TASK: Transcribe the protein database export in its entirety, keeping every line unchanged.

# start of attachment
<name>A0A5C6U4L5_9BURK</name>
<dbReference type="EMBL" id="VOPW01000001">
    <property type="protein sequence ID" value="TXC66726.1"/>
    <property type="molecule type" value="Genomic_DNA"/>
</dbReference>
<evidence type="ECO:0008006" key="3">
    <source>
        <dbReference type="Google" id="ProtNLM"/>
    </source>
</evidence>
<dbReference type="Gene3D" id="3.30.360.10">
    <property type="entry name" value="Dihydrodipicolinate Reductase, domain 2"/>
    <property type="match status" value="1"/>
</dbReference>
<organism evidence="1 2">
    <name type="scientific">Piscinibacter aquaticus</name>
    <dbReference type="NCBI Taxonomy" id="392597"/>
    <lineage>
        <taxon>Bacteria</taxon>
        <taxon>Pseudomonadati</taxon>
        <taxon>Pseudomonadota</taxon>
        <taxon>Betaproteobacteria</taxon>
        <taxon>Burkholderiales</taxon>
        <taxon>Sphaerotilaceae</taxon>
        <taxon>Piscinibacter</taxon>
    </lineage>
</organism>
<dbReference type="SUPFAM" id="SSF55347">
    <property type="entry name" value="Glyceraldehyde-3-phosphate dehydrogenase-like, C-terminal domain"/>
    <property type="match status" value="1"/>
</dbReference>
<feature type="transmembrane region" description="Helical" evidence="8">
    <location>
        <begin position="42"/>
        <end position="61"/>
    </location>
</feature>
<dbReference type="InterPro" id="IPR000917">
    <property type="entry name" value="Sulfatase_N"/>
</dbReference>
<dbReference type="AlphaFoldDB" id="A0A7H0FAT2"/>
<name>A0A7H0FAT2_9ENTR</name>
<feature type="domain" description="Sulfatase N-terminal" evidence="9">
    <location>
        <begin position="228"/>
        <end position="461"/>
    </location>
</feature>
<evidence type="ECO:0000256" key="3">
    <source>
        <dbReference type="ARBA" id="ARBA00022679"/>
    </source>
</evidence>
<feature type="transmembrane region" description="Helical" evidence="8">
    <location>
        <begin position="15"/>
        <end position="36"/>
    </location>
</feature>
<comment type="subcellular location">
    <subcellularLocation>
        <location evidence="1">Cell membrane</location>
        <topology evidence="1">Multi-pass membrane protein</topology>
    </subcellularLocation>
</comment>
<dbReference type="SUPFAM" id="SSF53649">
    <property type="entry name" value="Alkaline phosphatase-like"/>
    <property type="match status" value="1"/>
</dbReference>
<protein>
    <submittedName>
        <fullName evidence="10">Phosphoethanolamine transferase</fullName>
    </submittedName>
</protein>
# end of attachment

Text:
<name>A0A5C6U4L5_9BURK</name>
<dbReference type="EMBL" id="VOPW01000001">
    <property type="protein sequence ID" value="TXC66726.1"/>
    <property type="molecule type" value="Genomic_DNA"/>
</dbReference>
<evidence type="ECO:0008006" key="3">
    <source>
        <dbReference type="Google" id="ProtNLM"/>
    </source>
</evidence>
<dbReference type="Gene3D" id="3.30.360.10">
    <property type="entry name" value="Dihydrodipicolinate Reductase, domain 2"/>
    <property type="match status" value="1"/>
</dbReference>
<organism evidence="1 2">
    <name type="scientific">Piscinibacter aquaticus</name>
    <dbReference type="NCBI Taxonomy" id="392597"/>
    <lineage>
        <taxon>Bacteria</taxon>
        <taxon>Pseudomonadati</taxon>
        <taxon>Pseudomonadota</taxon>
        <taxon>Betaproteobacteria</taxon>
        <taxon>Burkholderiales</taxon>
        <taxon>Sphaerotilaceae</taxon>
        <taxon>Piscinibacter</taxon>
    </lineage>
</organism>
<dbReference type="SUPFAM" id="SSF55347">
    <property type="entry name" value="Glyceraldehyde-3-phosphate dehydrogenase-like, C-terminal domain"/>
    <property type="match status" value="1"/>
</dbReference>
<feature type="transmembrane region" description="Helical" evidence="8">
    <location>
        <begin position="42"/>
        <end position="61"/>
    </location>
</feature>
<dbReference type="InterPro" id="IPR000917">
    <property type="entry name" value="Sulfatase_N"/>
</dbReference>
<dbReference type="AlphaFoldDB" id="A0A7H0FAT2"/>
<name>A0A7H0FAT2_9ENTR</name>
<feature type="domain" description="Sulfatase N-terminal" evidence="9">
    <location>
        <begin position="228"/>
        <end position="461"/>
    </location>
</feature>
<evidence type="ECO:0000256" key="3">
    <source>
        <dbReference type="ARBA" id="ARBA00022679"/>
    </source>
</evidence>
<feature type="transmembrane region" description="Helical" evidence="8">
    <location>
        <begin position="15"/>
        <end position="36"/>
    </location>
</feature>
<comment type="subcellular location">
    <subcellularLocation>
        <location evidence="1">Cell membrane</location>
        <topology evidence="1">Multi-pass membrane protein</topology>
    </subcellularLocation>
</comment>
<dbReference type="SUPFAM" id="SSF53649">
    <property type="entry name" value="Alkaline phosphatase-like"/>
    <property type="match status" value="1"/>
</dbReference>
<protein>
    <submittedName>
        <fullName evidence="10">Phosphoethanolamine transferase</fullName>
    </submittedName>
</protein>